A pair of identical twins tried out two different trendy diets in an attempt to determine which one works best.
Sisters Lauren Holman and Leila Cruz, both 32, from Brooklyn, New York, agreed to take part in the experiment over the course of 30 days.
Lauren tried the Whole 30, which bans dairy, soy, legumes, grains, alcohol and sugar while encouraging dieters to eat whole foods, vegetables, and meat instead.
Experiment: Identical twins Lauren Holman (right) and Leila Cruz (left), both 32, from Brooklyn, New York, tried out two different diets in an attempt to determine which one works best
Duo: Lauren (right) tried the Whole 30, which bans sugar, alcohol, grains, legumes, soy and dairy, while Leila (left) counted her macros
Leila, meanwhile, opted to count her macros, meaning she could eat whatever she wanted as long as she met certain quotas of carbs, protein and fat every day.
The sisters, both young moms, first visited the St Luke’s Mount Sinai hospital to get detailed numbers about their body, as part of the experiment orchestrated by ABC News.
There, Lauren found out that her starting weight was 152.3 pounds, with a body fat percentage of 41.2 per cent.
Leila began at 133.8 pounds with a body fat percentage of 37.9 per cent.
For 30 days, both sisters followed their diets consistently, but even though they share the same DNA, there are still differences in their lifestyles and in their environments that can influence their weight.
Lauren found herself cooking all of her meals herself to make sure they remained Whole-30-compliant. At first, she was nervous about going on the strict eating plan, and especially about cutting out sugar.
Knowledge is power: Both sisters first visited the St Luke’s Mount Sinai hospital and stepped inside a pod to get detailed numbers about their body
Family: Leila and Lauren are both young mothers, and Lauren explained that her boyfriend has struggled with weight loss since the pair had their son, now three years old
Time-consuming: During her 30-day experiment, Leila had to weight everything she ate and track all necessary nutrition info, which sometimes proved to be a bit of a struggle
But in addition to losing 10.7 pounds, Lauren says she sleeps better, experiences less bloat, and looks back on the diet as a ‘great experience’ to have shared with her boyfriend, with whom she as a three-year-old son.
‘Him and I both have struggled with weight loss since having our son so this was super fun to do together as a couple,’ she said.
‘The hardest thing about the diet was the first two weeks. I had to get used to reading every ingredient, and to my surprise everything has sugar.’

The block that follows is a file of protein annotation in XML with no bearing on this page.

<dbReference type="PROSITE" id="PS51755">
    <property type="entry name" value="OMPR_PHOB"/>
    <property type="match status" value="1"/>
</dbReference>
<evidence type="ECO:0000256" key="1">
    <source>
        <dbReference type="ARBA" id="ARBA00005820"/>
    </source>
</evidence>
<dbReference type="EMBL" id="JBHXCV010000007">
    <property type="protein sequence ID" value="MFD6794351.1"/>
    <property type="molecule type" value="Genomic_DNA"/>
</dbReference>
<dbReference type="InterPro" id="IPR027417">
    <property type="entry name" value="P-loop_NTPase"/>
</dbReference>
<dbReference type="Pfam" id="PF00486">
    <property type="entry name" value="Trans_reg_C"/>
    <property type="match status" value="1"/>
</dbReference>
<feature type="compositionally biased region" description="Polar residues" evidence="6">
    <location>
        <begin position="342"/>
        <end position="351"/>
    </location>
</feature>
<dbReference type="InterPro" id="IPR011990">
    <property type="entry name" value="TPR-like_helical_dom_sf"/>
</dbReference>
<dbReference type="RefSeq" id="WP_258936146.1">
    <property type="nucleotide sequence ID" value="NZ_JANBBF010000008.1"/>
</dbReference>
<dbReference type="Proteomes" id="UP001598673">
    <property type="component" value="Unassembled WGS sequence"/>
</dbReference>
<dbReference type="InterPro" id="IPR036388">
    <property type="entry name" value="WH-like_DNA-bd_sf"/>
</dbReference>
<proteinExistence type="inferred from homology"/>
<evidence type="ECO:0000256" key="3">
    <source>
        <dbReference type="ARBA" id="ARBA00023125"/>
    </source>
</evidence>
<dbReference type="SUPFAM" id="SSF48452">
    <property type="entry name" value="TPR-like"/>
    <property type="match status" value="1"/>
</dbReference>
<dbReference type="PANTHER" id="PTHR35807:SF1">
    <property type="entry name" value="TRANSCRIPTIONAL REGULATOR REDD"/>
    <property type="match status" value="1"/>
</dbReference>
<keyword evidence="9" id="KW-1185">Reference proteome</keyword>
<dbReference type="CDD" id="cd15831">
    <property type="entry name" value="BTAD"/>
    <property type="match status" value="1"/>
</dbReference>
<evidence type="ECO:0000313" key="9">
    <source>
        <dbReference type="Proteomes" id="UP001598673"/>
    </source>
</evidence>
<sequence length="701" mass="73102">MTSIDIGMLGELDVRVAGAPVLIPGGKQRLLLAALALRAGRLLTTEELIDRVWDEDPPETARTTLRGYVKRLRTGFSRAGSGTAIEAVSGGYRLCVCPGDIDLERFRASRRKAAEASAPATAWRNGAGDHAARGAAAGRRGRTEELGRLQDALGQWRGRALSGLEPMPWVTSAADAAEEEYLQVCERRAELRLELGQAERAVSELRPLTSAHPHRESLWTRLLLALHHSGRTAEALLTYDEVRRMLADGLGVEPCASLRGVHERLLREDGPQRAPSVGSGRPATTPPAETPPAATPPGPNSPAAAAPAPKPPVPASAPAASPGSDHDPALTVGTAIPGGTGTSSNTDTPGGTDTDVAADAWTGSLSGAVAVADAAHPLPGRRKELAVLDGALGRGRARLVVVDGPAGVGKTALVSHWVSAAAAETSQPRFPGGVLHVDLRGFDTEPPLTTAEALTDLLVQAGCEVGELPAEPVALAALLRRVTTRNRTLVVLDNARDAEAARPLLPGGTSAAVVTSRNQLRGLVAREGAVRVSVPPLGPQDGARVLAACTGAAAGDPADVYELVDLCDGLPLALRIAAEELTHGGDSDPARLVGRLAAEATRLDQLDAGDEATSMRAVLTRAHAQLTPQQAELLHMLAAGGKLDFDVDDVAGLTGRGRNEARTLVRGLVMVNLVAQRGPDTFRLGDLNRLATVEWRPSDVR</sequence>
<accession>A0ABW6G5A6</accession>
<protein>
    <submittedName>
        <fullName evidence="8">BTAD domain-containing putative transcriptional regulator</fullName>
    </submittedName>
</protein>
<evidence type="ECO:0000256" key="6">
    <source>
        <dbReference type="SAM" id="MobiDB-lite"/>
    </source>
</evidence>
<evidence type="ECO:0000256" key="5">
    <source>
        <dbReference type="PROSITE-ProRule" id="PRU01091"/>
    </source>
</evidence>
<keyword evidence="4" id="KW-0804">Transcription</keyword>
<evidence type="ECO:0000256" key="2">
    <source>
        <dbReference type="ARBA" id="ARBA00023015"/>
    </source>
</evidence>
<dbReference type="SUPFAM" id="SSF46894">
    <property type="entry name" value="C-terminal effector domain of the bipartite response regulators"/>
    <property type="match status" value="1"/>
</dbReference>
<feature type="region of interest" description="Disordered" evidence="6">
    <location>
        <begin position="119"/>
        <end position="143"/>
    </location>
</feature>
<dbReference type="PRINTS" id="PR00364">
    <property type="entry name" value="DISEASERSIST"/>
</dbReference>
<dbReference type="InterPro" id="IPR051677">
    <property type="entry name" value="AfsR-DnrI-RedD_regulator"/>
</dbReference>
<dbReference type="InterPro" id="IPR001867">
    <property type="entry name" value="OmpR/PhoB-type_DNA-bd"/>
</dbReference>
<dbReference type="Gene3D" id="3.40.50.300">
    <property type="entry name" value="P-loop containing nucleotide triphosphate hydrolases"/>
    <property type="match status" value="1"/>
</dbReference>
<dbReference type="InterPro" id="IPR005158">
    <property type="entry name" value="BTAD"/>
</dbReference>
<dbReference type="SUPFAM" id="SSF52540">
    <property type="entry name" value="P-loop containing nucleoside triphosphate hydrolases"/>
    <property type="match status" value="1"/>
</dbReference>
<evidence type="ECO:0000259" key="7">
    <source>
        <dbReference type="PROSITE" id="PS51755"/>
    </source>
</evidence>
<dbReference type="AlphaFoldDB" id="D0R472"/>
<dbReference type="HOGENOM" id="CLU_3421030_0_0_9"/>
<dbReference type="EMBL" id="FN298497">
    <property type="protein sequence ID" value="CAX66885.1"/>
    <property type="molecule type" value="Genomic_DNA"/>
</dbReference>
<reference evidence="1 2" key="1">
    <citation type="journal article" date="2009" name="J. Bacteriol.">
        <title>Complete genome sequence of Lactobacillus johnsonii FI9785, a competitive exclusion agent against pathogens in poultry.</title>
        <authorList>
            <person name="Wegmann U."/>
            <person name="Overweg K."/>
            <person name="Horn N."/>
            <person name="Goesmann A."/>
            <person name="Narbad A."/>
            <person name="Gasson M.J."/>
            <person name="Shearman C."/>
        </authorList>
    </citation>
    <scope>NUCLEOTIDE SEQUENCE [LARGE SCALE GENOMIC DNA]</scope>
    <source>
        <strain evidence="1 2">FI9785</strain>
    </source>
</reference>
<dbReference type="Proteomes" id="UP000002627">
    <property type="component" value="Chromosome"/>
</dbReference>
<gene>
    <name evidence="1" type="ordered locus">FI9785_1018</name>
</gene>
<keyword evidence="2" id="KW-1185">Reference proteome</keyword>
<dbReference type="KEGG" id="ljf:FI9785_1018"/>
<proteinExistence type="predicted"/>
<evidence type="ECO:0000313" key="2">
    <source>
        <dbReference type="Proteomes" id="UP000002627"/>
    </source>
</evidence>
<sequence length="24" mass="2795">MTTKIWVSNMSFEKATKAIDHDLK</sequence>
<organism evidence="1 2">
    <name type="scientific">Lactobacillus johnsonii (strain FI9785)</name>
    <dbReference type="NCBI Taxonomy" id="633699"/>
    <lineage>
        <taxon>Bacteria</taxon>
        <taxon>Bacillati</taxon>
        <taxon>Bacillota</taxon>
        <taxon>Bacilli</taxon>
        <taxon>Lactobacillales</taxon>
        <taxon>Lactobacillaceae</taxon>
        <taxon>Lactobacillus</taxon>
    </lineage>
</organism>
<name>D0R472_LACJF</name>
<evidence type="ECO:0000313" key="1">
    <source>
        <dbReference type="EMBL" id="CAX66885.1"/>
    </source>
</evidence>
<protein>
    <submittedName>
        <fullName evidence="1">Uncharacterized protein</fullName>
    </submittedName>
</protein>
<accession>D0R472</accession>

Another difficult aspect of the Whole 30, she said, was the money. She found healthy eating to be ‘very expensive’.
But overall, Lauren, who also lost 5.1 points of her body fat percentage and now weighs 141.6 pounds, found the diet to be ‘worth it’ and wants to keep doing it in the future.
Leila, in the meantime, followed an 80/20 approach as part of her diet, meaning 80 per cent of her food was composed of nutritious picks such as complex carbs, lean meat, fruit and vegetables, while 20 per cent was devoted to other foods—in Leila’s case, ice cream.
Transformation: Lauren (left) and Leila (right) respectively lost 10.7 pounds and 6.7 pounds during their 30-day experiment
Lifestyle: Leila (right) also lost 4.6 points from her body fat percentage, while Lauren (left) saw her go down by 5.1 point
Specific case: While Lauren lost more weight than Leila, nutritionist and registered dietitian Maya Feller (left) pointed out that the experiment is ‘completely anecdotal’
In order to track her macros, Leila had to weigh everything she ate, and verify the nutritional information to confirm she was meeting her daily quotas. She also needed to add protein to her diet, which she did by eating bars and drinking shakes.
‘I ate all my favorite foods in moderation. Knowing how much protein, fat, and carbs I was allowed in each meal made it easier for me to pick meals for the day,’ she told the network. ‘As I continue to do the diet I definitely feel like I have more control over my day.’
Leila, a teacher, admitted that weighing her food in the classroom wasn’t always easy, and that she sometimes found herself at a loss when ordering food instead of making it herself, because she didn’t know certain nutritional facts. Logging everything she ate proved to be a bit of a struggle too.
But overall, Leila said she sleeps better, like Lauren, and finds herself less bloated.
‘I’m very proud of myself and how far I’ve come,’ she said. ‘It’s just the beginning of a steady healthy lifestyle.’
Leila has lost 6.7 pounds and now weighs 127.1 pounds. She has also reduced her body fat percentage by 4.6 points.
While Lauren lost more weight than Leila, nutritionist and registered dietitian Maya Feller pointed out that the experiment is ‘completely anecdotal’.
‘This is not something we can generalize,’ she said. ‘There are lots of variables and factors—their age, initial weight, hormones, that play into how they lost weight.’